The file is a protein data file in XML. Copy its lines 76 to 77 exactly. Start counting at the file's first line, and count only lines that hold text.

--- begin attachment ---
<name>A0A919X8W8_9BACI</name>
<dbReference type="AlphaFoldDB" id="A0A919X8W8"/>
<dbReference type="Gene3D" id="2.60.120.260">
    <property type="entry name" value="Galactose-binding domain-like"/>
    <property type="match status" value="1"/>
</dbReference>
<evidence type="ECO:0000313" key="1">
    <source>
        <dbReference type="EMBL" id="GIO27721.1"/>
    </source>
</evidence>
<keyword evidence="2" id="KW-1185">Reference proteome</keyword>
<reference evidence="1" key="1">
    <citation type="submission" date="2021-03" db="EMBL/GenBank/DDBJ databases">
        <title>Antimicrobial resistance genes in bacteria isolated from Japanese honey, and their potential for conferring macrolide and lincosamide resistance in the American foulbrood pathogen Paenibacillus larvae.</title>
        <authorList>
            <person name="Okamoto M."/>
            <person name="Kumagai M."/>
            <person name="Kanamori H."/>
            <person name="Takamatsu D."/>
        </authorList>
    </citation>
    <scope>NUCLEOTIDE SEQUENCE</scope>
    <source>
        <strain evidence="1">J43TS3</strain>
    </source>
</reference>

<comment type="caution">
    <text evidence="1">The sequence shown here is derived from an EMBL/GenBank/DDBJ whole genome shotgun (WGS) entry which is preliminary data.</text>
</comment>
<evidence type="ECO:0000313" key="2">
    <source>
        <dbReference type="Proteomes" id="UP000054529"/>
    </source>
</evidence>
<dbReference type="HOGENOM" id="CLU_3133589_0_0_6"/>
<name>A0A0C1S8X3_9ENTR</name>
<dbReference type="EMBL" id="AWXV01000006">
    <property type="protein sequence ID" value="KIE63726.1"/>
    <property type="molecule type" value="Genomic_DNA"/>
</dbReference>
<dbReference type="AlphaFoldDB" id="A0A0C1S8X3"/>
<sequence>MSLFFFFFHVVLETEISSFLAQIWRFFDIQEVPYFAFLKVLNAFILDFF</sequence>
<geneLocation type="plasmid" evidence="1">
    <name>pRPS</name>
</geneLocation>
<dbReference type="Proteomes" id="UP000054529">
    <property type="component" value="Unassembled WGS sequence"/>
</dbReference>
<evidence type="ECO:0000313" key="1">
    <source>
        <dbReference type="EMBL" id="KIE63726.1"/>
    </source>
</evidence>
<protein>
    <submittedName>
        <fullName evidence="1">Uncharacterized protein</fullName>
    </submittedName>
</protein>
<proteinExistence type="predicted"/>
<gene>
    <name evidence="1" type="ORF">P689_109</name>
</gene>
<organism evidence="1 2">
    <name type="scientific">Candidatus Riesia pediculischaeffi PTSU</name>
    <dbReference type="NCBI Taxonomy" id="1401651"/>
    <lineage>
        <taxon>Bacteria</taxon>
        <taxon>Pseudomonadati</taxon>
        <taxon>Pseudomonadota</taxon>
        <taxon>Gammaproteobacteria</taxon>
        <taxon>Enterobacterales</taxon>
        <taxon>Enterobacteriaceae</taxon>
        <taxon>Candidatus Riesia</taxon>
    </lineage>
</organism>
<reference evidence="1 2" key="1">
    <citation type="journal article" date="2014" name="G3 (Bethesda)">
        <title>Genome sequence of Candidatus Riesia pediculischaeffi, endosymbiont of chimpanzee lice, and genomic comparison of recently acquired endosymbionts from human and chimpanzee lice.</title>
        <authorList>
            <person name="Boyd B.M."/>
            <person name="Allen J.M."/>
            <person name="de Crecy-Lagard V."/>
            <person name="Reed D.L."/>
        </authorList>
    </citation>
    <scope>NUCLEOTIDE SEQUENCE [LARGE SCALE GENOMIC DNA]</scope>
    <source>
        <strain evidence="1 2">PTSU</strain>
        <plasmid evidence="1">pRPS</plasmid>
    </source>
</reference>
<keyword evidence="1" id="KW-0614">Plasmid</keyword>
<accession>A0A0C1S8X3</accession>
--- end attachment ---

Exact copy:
</organism>
<reference evidence="1 2" key="1">